Lobby group seeks alternatives to passport laws 

New security protocols cause concern on both sides of the border

By Andrew Mitchell

Unless the U.S. Department of Homeland Security can be convinced otherwise, visitors will soon need a passport to get into the U.S., and Americans will need passports to return home when they visit another country.

Known as the Western Hemisphere Travel Initiative (WHTI), the new rules will kick in for sea and air travel for Jan. 1, 2007, and for all road crossings on Jan. 1, 2008.

The Pacific Northwest Economic Region board, which represents B.C., Alberta, The Yukon, Alaska, Washington, Oregon, Idaho and Montana, is just one of the groups lobbying against the new rules. They gave an update on the status of their talks last month, when PNWER representatives were in Whistler for a Regional Economic Leadership Forum.

According to Ken Oplinger, the president and CEO of the Bellingham/Whatcom Chamber of Commerce, WHTI is not a done deal just yet. For one, the Department of Homeland Security is required to file an economic impact statement before the new law can implemented.

Also, the U.S. General Accounting Office has been ordered to produce an economic study on the border issue, looking at the potential economic impact as well as possible alternatives to the passport requirement.

Some of those alternatives include:

• Accepting a national drivers’ license in the U.S. that includes biometric data;

• Accepting the same combination of I.D. that people need to apply for passports, such as drivers licences and birth certificates;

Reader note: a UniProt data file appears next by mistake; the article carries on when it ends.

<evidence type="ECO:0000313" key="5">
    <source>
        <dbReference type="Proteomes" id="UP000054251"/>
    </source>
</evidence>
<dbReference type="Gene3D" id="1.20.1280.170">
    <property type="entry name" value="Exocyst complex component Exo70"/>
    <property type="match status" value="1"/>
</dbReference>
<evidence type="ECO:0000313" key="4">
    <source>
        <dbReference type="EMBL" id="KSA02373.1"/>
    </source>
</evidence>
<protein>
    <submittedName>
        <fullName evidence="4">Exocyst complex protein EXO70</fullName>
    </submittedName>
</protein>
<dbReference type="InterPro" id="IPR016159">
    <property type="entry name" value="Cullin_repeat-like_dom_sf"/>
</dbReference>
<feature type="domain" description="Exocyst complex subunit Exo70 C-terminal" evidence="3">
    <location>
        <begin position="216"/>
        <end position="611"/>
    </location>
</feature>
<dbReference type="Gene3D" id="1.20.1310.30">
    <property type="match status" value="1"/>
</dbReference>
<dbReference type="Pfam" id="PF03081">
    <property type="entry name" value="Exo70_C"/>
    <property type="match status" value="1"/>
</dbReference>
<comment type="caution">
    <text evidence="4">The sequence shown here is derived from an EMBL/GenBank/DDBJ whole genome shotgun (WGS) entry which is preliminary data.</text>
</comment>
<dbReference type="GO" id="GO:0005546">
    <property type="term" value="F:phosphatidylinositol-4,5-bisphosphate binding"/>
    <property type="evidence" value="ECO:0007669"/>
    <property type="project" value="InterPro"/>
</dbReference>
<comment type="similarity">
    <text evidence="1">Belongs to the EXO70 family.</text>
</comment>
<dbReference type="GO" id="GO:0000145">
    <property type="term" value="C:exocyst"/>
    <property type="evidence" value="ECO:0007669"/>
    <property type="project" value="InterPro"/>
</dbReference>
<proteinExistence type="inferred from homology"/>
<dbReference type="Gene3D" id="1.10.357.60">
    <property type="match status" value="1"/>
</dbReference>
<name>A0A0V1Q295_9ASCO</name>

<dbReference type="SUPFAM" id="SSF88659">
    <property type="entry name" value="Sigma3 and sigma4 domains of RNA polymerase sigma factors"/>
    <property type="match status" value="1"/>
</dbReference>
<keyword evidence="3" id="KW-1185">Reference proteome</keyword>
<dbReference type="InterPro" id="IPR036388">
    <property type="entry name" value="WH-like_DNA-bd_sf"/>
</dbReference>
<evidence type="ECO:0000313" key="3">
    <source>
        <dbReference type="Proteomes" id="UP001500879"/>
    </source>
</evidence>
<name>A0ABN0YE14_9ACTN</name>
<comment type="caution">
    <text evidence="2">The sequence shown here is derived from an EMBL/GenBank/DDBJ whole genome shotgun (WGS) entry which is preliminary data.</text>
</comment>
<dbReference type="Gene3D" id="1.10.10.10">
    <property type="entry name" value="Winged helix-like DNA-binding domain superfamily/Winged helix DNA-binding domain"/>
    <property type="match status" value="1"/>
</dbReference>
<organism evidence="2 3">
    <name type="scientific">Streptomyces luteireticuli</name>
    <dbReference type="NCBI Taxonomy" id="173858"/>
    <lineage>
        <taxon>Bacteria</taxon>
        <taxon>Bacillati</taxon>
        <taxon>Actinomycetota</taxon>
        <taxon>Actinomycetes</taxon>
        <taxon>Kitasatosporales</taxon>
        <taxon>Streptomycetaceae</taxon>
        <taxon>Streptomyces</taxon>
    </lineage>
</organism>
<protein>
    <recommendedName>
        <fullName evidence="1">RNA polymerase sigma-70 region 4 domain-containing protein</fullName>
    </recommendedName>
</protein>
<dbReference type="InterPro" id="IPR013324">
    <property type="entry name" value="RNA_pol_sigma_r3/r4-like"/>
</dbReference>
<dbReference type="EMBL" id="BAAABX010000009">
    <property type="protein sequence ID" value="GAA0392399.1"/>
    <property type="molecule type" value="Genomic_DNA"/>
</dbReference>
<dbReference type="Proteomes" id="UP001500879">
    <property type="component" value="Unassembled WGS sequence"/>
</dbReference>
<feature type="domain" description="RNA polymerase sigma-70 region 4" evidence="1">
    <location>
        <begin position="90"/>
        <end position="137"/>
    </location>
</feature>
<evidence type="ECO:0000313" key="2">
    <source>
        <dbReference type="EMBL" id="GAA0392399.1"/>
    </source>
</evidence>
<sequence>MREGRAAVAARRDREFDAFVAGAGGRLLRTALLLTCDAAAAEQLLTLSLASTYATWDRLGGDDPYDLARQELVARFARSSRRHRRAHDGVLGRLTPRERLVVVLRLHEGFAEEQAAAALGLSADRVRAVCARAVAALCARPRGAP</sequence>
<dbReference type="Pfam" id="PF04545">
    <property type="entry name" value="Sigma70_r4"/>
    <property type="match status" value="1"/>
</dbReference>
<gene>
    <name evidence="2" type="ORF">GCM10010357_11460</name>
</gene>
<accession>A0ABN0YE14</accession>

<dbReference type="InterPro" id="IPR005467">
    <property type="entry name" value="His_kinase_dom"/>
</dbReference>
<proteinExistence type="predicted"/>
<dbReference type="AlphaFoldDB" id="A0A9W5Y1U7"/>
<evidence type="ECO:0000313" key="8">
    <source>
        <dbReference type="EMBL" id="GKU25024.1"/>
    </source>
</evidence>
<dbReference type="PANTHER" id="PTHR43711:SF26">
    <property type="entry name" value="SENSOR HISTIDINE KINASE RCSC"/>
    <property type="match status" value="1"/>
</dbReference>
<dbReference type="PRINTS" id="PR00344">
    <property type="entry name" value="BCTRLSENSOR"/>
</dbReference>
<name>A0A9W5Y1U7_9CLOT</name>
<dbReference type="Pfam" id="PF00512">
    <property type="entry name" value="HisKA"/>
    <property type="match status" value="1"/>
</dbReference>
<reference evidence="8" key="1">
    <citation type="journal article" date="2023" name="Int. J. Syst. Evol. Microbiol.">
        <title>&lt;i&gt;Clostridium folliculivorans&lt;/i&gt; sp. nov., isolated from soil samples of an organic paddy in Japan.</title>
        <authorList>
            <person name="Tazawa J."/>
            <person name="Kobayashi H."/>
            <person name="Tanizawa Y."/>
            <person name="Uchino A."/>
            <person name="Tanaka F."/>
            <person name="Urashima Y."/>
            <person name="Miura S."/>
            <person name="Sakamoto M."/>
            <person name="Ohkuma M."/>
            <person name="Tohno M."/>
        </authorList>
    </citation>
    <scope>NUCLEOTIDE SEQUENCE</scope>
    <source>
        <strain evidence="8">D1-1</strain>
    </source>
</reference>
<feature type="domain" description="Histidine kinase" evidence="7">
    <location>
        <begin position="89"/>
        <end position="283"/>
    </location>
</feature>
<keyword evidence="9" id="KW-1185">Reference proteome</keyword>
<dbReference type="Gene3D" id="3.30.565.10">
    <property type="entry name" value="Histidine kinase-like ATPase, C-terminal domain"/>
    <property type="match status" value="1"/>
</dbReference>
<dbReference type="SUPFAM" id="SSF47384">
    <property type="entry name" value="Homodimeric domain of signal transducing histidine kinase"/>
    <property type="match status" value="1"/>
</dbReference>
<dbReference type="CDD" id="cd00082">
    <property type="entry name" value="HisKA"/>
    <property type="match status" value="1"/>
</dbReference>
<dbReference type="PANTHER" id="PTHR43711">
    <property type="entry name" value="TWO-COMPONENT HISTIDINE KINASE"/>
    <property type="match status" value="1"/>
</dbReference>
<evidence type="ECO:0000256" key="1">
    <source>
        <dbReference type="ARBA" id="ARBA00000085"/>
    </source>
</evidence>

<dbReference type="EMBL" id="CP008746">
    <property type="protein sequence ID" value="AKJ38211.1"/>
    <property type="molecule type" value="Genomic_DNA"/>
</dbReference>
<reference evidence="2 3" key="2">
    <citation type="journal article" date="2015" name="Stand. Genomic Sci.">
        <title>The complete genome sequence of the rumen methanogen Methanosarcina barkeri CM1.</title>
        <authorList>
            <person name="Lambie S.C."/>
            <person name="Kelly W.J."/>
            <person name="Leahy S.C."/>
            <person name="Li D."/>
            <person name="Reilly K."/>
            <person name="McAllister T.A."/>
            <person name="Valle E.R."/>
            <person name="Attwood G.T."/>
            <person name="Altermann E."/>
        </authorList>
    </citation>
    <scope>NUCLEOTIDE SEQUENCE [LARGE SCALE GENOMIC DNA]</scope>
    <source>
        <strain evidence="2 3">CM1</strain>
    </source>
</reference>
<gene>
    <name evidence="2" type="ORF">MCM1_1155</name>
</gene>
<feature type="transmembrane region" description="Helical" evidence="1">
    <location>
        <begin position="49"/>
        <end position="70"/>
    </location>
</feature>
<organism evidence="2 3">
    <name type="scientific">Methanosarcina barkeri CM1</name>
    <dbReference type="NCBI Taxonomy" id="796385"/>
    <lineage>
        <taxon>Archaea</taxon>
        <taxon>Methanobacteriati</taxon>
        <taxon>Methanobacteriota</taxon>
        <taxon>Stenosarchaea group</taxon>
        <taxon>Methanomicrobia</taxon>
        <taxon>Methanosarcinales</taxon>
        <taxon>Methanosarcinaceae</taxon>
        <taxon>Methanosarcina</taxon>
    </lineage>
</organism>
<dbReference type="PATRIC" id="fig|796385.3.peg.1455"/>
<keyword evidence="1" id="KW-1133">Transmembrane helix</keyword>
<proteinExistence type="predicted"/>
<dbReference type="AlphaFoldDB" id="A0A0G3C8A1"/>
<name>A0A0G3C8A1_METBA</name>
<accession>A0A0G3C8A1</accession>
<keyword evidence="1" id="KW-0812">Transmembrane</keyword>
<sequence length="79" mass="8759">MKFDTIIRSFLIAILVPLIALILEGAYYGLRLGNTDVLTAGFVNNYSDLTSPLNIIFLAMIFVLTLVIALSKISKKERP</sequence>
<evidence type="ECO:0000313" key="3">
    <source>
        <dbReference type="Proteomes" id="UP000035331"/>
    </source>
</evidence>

• Improving the implementation of the NEXUS card program;

• Creating a new kind of identification in the U.S. for low-risk citizens that is cheap and available at all post-offices, for people who wish to visit Canada and Mexico and return to the U.S.;

• Extending the passport implementation date of road crossings, which account for most North American cross-border travel, include ferry links as road crossings, and test the new system as a pilot project before making it law.

Only 37 per cent of Canadians have passports, although 90 per cent of the population lives within 150 kilometres of the U.S. border. Only 25 per cent of Americans have passports.

One of the reasons could be cost. An adult passport is $85 for five years in Canada and $97 for 10 years in the U.S.

In terms of visitation between the two countries, in 2003 34 million Canadians visited the U.S., spending approximately $10.9 billion. Conversely just 15 million Americans visited Canada, despite the fact that the population is 10 times larger.

Readers also liked…

Latest in Whistler

More by Andrew Mitchell

© 1994-2019 Pique Publishing Inc., Glacier Community Media

- Website powered by Foundation